Growers may see reduced coverage levels in order to save taxpayers $24.4 billion over a decade.
Two state representatives in Wisconsin have now introduced a bill called the Assisting Family Farmers through Insurance Reform Measures (AFFIRM) Act, which will slash crop insurance with the intention of providing taxpayers with savings over the next ten years.
In the span of a decade, the insurance coverage cuts will mean $24.4 billion in expenses will be saved.
According to farm subsidy program critic, Congressman Ron Kind (D), the crop insurance bill will still provider family farmers with the type of solid safety net that they require in order to protect themselves against the unexpected. The congressman explained that the current insurance system for growers has a very wasteful design and it is “in need of major reform.”
That said, the bill to reduce crop insurance for growers currently has bipartisan support in Wisconsin.
In agreement with Kind is Congressman Jim Sensenbrenner (R). He said that the farm insurance bill will provide a couple dozen billion in savings over a decade and added that the areas in which the cuts were actually made were designed “to reduce unnecessary subsidies directed towards our country’s largest and most profitable farms and agribusinesses.”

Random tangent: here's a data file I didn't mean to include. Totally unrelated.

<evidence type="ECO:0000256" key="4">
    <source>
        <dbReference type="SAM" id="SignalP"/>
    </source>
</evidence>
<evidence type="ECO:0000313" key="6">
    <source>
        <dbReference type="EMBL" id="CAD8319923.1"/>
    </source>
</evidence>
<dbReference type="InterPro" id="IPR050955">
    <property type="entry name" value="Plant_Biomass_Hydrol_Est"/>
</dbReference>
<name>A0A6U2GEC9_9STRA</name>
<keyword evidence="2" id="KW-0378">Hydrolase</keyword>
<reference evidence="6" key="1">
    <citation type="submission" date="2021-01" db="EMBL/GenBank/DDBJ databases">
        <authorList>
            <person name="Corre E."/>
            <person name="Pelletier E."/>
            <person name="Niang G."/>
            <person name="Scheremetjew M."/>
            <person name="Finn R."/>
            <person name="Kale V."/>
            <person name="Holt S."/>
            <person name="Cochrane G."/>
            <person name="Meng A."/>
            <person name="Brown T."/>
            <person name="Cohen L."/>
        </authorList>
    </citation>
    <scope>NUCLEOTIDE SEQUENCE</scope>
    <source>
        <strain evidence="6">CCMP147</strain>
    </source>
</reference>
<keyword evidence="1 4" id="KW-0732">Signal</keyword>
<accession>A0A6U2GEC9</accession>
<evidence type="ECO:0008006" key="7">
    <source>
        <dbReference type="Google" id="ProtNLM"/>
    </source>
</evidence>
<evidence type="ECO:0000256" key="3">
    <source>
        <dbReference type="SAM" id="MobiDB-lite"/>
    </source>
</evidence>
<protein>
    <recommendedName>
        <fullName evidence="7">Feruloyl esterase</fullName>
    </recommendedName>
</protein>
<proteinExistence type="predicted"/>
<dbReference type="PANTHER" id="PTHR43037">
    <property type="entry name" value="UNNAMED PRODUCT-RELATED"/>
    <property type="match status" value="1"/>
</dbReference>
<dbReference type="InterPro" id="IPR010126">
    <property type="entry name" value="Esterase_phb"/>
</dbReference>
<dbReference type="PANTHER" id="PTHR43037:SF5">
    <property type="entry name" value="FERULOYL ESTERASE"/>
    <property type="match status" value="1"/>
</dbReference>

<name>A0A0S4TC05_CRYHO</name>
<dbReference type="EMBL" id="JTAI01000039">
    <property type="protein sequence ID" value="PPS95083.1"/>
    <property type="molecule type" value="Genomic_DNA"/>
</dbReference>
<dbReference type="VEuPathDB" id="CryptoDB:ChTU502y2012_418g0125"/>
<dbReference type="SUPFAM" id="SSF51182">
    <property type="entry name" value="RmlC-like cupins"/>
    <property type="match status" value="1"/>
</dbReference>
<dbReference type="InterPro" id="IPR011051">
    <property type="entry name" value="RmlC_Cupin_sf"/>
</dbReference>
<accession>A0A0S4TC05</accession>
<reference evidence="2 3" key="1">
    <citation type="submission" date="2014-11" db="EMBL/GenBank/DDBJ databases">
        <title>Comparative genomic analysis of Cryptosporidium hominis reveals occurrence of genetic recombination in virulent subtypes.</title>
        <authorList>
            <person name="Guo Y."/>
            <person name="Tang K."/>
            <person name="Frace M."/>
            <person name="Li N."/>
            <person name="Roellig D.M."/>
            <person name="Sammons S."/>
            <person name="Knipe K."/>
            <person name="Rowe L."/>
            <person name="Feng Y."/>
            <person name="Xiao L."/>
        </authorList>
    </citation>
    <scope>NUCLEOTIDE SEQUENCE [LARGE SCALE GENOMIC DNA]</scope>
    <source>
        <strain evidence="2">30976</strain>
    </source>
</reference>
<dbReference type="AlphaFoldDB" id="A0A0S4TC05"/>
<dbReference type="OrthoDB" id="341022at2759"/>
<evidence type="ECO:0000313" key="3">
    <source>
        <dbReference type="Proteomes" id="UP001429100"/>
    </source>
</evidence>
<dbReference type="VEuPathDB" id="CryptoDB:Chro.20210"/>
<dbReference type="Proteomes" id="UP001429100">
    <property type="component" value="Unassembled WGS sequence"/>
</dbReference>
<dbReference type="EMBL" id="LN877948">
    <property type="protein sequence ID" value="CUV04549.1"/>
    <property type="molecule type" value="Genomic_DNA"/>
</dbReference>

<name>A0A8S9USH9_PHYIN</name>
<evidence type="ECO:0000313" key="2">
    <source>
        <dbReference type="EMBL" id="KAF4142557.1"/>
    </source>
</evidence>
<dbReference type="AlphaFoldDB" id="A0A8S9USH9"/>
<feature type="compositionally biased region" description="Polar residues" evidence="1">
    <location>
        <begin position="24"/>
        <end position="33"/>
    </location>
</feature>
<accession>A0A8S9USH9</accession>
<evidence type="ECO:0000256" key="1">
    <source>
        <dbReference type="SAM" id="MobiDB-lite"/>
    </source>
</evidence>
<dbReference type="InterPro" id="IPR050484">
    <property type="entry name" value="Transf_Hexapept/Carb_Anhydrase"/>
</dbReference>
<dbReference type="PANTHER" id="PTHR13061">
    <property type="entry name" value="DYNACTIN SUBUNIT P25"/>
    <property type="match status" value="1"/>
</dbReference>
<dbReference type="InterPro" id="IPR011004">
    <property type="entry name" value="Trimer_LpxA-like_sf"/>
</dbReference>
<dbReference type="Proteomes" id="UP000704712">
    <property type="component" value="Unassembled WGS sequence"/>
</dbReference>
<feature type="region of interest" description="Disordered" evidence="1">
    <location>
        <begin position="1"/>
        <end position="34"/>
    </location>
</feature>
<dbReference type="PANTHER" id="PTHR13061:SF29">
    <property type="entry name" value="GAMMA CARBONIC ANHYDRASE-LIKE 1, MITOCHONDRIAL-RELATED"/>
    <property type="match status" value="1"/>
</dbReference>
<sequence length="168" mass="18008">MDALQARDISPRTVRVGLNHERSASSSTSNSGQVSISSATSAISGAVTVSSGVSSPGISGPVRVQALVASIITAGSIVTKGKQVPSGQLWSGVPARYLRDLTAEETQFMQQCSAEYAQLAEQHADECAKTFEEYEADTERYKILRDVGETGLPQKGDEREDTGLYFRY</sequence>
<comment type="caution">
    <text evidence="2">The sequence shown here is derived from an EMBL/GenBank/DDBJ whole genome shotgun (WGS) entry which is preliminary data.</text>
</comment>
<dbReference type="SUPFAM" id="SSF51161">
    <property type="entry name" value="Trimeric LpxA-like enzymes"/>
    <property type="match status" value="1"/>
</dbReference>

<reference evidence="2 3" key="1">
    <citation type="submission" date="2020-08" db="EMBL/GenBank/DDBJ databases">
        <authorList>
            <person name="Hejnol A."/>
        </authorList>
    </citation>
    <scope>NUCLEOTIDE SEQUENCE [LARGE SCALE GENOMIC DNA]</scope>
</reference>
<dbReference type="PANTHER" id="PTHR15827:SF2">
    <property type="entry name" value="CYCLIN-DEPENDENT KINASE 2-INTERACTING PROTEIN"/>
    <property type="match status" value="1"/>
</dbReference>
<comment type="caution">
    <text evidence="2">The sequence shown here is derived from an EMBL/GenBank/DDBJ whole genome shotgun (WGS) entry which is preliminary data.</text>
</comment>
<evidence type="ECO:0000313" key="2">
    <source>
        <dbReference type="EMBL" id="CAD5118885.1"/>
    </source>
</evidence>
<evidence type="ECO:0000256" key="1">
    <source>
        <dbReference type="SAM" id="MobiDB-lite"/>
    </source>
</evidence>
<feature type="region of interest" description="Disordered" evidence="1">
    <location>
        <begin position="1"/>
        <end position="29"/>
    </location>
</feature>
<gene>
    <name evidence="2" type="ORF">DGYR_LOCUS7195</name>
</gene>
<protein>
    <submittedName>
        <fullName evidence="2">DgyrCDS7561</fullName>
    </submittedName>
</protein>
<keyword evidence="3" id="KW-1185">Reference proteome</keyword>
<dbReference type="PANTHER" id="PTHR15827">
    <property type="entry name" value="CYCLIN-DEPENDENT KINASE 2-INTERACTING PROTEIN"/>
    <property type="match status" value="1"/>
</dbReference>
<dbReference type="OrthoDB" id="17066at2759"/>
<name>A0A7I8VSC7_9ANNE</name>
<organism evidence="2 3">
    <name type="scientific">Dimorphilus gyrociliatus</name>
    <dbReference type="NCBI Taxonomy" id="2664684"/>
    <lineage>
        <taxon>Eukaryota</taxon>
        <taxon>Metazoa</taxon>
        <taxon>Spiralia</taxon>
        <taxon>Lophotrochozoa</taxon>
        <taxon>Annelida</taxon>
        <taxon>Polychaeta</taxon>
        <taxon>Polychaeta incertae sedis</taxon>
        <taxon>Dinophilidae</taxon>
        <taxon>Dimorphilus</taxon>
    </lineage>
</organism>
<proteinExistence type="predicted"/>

This new legislation has arrived only about a week after a budget agreement was passed by Congress that would reduce the profit margins that are being permitted to insurance companies selling crop coverage. The reduction will be from the previous 14 percent to a notably lower 8.9 percent. That, alone, is expected to provide a savings of about $3 billion.
Crop insurance is traditionally a topic in which there is a considerable amount of controversy as many feel that it is a requirement in order to keep the country’s vital agricultural industry alive and well. However, at the same time, it does come with a considerable expense, so the design that is used in order to provide that type of coverage is continually under scrutiny. The goal is to ensure that farmers receive the protection they need against the unexpected, without simply pouring money down the drain.